Why I love BoB (Box of Broadcasts)

This post has been written by Dr Karla Benske, a lecturer in GCU LEAD.

Since I will be missing this month’s Blended Learning Coffee Club, I thought that least I can do is let you all know why I love BoB (Box of Broadcasts). It is a subscription service and GCU is one of the many institutions in the UK who have subscribed to its service. I was introduced to BoB in early 2014 through a GCU Library presentation on BoB and what can I say? It was love at first sight. An archive that covers well over 60 different TV and Radio channels, including foreign language ones (mainly French and German), that allows subscribers to request and record programmes within 30 days of broadcast (up to 5 requests per day!) and that offers additional access to the BBC archive of programmes broadcast before BoB was born. On top of that, users can create clips from programmes to focus on one specific item or theme, rather than watching the whole programme. I find this particularly useful for the classroom, when there is not enough time to watch or listen to a lengthy broadcast. Please note: I am not terribly good at dealing with technical things, like using software to make a clip, but within BoB and, with a little bit of practice, it is actually very easy to do it. What is not to love about that?

BoB enables us as academics to embed programmes or clips into our teaching delivery, be it in the classroom or online. It therefore allows for a varied learning experience for students, complementing a lecture, seminar, or the preparation for class and/or an assessment. It captures or re-captures students’ attention and supports those with learning styles that prefer audio-visual to text-based information. Moreover, from an accessibility point of view, most television programmes have a transcript that runs parallel to the streaming, which is great, although this is not yet available for radio programmes.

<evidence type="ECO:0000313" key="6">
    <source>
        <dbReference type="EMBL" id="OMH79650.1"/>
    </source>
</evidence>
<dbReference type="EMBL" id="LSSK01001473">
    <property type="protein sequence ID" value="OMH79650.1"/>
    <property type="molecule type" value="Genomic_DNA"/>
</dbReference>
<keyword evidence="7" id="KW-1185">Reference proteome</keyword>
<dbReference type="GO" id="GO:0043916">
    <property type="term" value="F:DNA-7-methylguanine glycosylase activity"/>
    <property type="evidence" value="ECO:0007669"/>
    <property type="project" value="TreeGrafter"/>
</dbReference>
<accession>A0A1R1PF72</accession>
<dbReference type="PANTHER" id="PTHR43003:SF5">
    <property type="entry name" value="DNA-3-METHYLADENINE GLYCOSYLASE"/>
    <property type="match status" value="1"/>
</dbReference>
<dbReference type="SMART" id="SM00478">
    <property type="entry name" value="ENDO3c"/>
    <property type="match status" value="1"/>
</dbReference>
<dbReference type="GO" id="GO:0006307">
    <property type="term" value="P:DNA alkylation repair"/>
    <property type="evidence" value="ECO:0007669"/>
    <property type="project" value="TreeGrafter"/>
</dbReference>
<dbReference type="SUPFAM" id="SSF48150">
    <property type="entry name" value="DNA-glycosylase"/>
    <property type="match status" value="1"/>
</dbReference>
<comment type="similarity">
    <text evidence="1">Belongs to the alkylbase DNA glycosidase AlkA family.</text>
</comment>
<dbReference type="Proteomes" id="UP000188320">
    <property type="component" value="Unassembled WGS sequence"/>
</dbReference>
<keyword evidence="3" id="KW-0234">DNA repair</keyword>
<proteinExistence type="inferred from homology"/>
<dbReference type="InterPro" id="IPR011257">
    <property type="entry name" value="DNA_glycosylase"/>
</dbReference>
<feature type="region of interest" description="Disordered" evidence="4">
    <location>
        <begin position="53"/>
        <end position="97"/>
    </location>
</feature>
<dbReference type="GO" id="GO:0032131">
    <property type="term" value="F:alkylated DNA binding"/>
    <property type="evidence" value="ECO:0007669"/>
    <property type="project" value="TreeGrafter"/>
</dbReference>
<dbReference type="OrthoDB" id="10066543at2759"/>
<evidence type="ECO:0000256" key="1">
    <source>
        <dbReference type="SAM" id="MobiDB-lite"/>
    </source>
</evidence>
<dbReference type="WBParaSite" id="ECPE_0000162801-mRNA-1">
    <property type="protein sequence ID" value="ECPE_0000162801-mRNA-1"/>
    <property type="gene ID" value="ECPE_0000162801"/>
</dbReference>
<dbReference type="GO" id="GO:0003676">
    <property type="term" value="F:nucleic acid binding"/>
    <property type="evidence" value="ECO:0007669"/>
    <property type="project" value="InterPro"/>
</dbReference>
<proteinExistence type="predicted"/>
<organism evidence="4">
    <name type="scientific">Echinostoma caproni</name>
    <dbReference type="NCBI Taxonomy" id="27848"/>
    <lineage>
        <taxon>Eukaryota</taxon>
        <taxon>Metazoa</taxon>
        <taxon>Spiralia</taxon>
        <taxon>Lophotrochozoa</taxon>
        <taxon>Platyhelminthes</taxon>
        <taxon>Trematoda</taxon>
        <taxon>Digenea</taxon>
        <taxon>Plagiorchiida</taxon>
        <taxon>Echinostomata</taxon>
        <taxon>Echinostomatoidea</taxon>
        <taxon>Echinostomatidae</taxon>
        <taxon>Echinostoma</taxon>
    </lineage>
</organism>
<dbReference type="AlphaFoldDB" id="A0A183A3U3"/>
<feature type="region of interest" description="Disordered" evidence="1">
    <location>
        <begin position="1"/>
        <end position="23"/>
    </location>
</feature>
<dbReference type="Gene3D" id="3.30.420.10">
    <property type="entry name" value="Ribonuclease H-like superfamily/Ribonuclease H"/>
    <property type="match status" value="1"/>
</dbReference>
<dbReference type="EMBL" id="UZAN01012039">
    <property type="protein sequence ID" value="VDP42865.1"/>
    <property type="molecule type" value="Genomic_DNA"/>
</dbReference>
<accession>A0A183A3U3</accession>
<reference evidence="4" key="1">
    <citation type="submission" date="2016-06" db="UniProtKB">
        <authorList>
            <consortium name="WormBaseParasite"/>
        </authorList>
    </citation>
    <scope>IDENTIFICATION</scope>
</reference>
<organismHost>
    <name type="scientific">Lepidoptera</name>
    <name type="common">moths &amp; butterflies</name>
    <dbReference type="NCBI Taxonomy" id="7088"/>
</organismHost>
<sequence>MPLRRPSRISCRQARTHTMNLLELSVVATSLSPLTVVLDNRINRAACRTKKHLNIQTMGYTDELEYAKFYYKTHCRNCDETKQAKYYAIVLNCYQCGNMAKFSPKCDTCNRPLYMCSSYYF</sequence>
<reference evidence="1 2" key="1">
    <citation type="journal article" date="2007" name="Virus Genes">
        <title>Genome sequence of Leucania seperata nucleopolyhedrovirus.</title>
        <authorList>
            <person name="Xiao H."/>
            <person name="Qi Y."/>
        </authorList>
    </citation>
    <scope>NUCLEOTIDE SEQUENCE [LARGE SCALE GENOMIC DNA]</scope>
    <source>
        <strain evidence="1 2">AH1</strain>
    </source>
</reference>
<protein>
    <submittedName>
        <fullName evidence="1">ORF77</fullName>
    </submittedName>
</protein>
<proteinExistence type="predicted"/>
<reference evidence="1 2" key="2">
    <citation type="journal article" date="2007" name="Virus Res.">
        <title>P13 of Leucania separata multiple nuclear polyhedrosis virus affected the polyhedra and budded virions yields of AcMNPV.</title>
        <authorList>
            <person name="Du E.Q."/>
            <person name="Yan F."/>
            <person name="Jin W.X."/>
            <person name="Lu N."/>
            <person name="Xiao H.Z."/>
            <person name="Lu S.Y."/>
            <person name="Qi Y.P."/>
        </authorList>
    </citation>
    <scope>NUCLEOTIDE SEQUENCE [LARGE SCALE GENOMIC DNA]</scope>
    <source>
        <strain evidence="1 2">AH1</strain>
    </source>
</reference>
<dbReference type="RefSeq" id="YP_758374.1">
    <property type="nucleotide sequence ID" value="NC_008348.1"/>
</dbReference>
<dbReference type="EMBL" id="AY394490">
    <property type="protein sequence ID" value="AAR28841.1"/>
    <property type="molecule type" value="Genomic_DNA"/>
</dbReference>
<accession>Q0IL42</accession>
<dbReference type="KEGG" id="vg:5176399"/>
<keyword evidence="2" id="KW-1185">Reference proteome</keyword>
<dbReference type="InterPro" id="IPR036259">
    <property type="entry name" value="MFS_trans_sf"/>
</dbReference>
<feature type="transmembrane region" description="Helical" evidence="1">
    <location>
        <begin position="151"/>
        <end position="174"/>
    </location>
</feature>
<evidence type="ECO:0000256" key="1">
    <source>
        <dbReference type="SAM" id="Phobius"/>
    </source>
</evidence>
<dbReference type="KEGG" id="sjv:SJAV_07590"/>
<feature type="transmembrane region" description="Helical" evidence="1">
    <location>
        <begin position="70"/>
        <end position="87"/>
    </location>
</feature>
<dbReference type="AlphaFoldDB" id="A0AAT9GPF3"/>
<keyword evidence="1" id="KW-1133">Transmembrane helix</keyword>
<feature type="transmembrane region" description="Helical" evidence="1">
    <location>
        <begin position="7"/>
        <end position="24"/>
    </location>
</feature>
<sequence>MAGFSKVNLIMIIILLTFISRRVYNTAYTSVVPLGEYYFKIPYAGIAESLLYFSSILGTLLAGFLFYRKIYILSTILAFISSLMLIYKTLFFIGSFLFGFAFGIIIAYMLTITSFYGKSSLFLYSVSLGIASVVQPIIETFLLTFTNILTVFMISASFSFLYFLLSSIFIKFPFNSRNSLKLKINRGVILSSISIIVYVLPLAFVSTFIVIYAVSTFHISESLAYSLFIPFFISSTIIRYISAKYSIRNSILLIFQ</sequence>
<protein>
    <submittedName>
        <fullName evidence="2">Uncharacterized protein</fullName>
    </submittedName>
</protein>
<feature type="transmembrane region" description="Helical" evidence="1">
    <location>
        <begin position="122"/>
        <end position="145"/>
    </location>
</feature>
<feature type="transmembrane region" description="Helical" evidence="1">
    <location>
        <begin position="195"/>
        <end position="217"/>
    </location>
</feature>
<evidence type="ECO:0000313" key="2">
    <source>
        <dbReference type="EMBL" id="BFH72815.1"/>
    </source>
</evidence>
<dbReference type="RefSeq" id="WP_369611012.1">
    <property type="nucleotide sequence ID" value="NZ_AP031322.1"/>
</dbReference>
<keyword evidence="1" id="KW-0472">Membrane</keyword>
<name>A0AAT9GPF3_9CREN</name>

Some may say, ‘Well, that sounds great, but how does that work?’ Firstly, to log on, all you need is to click on the login button, choose your institution and follow the instructions (for GCU staff/students it’s your GCU domain name and password). If your institution has not subscribed to the service, you won’t be able to access BoB, unfortunately. However, I would hope that it encourages you to suggest to the appropriate persons that a BoB subscription may be worthwhile for your institution. Secondly, an example: for the FAIR Curriculum workshop I use four clips from the film ‘Freedom Writers’ to frame the workshop and to:

  • showcase how students might feel excluded;
  • show a ‘hot moment’ in the classroom to encourage discussion;
  • identify ways to engage disaffected students;
  • to teach them to relate their personal experiences of discrimination to historical events and learn about the theories derived from researching specific historical events.

Screen shot of BOB playlist page

For me personally, the beauty of using these clips is that they demonstrate in different stages how we can use L&T approaches to make our teaching more inclusive and accessible. The fact that these are film clips also makes it more engaging and it triggers discussions, which I find, is any teacher’s dream come true.